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Huat an awesome way to make your bank account nice and thicc. Original photo: 123RF

Multiplier Account: What Is It And How Does It Make Your Money Grow?

With all that ang pao moolah coming our way this Lunar New Year, there’s only one place on most people’s minds to store it - a bank account.

After all, who doesn’t love having money in the bank? There’s nothing more shiok than to see our bank balance go up - it makes us feel just that tad bit baller.

But what if we told you that it’s possible to turn up the huat by having your money in the bank actually work for you?

Enter this wonderful thing called a “multiplier account”. A bank account that does what it says - multiply your money.

Now, you may be wondering: “Where got such thing one!” We’re here to take you through Multiplier Accounts 101.

What is a multiplier account?

A multiplier account is a bank savings account that allows you to earn bonus interest by fulfilling requirements on top of a base interest amount.

Simply put: you stand to earn more money putting your money in a multiplier account compared to a regular bank savings account. Shiok ah!

One notable example is the DBS Multiplier account, arguably the most popular in Singapore. Remember the ads with the multiplying bunnies? Yup, that’s the one.

Now, before you scramble to find your piggybank containing your primary school savings - there’s a catch to earning that bonus interest. Let us explain.


How does it work?

First, you earn a base amount of interest (usually 0.05% p.a.) for putting any form of money into a multiplier account, which usually matches other regular savings accounts out there in the market.

In order to earn more in the form of bonus interest, you have to fulfil certain requirements relating to the money in the account. This can vary from the source of funds to different types of transactions made using the money in the account. Cha-ching.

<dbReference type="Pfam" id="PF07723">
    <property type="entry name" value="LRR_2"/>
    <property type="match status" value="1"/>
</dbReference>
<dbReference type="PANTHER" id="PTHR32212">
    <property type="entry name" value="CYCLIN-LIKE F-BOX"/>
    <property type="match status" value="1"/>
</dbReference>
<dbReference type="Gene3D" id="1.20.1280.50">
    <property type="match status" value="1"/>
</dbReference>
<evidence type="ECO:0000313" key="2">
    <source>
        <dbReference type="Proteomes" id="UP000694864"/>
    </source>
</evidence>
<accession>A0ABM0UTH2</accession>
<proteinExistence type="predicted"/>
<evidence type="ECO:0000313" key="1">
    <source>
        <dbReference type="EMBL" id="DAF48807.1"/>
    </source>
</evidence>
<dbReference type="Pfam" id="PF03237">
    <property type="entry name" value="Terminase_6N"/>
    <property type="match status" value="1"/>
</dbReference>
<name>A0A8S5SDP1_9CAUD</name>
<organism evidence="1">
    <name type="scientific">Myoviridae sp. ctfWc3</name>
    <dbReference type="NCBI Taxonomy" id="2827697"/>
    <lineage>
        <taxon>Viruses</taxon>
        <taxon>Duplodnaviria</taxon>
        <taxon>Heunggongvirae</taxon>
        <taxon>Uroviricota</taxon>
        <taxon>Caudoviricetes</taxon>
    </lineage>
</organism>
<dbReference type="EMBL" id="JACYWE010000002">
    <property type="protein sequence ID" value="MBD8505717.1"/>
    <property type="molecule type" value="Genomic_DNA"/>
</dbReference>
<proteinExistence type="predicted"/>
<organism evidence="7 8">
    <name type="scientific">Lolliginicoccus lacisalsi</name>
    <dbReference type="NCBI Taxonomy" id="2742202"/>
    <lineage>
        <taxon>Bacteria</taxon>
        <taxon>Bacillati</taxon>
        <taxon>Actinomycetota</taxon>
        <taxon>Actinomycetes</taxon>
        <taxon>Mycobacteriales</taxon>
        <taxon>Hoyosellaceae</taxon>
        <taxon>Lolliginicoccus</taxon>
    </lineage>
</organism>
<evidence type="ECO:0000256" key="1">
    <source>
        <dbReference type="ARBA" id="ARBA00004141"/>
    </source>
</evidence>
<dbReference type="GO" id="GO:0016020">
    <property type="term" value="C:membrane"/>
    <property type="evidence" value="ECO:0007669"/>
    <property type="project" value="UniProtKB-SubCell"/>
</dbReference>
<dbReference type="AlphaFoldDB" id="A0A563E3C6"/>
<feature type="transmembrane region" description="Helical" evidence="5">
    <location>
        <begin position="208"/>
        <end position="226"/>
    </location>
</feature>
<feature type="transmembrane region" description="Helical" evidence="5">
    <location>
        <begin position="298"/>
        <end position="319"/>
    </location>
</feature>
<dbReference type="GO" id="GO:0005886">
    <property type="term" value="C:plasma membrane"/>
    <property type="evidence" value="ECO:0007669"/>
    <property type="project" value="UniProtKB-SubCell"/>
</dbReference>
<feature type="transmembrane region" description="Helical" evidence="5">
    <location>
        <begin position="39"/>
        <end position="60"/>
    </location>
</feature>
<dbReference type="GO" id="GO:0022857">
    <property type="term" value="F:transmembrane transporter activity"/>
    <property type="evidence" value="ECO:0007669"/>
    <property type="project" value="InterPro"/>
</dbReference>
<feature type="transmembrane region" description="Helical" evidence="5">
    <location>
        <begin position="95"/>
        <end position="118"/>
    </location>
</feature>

These requirements and how it affects the interest earned differs between the different banks’ offerings, and we’re here to break it all down for you.

DBS Multiplier Account

What’s the deal: Arguably the most popular multiplier account in Singapore, probably because they have ATMs everywhere. The only multiplier account that supports PayLah as a way to earn bonus interest. Those below 29 are in luck as there is no need for mandatory credited salary to earn bonus interest through PayLah retail transactions.

What’s the catch: To be eligible for bonus interest, money must be credited in the form of salary or investment dividends. Bonus interest is then earned depending on total transaction value, transaction categories, monthly average balance, and PayLah retail spend.

Who’s this for: The lazy ones who can’t be bothered to find an ATM that isn’t from DBS/POSB, and students/retirees with no regular income source.

UOB One Account

What’s the deal: Much simpler compared to other options. A fuss-free multiplier account option tailor-made for those who don’t wish to waste time calculating and racking their brains. Only credit card spend is needed to earn bonus interest.

What’s the catch: To earn a bonus interest of 0.25%, at least $500 in UOB credit card spend must be accumulated. Further bonus interest earned is dependent on factors such as salary credit, GIRO bill payments, and account balance.

Who’s this for: Those who suck at math, and freelancers/retirees with no regular income source.

*EIR = Effective Interest Rate

OCBC 360 Account

What’s the deal: Can be more complicated than other multiplier accounts, but fewer hoops to jump to earn your bonus interest. Low minimum salary credit required to earn bonus interest. Bonus 0.1% interest every month for every time your bank account increases by $500 or more.

What’s the catch: Bonus interest earned is dependent on salary credit, insurance, investments, and adding to your bank balance. No mandatory eligibility requirements.

Who’s this for: For the frugal spender who likes to save money for rainy days, and those who earn just enough to meet the minimum $1,800 salary credit.

Find the multiplier account that best suits your financial needs and individual situation. Choose carefully - else you risk your money not multiplying enough!


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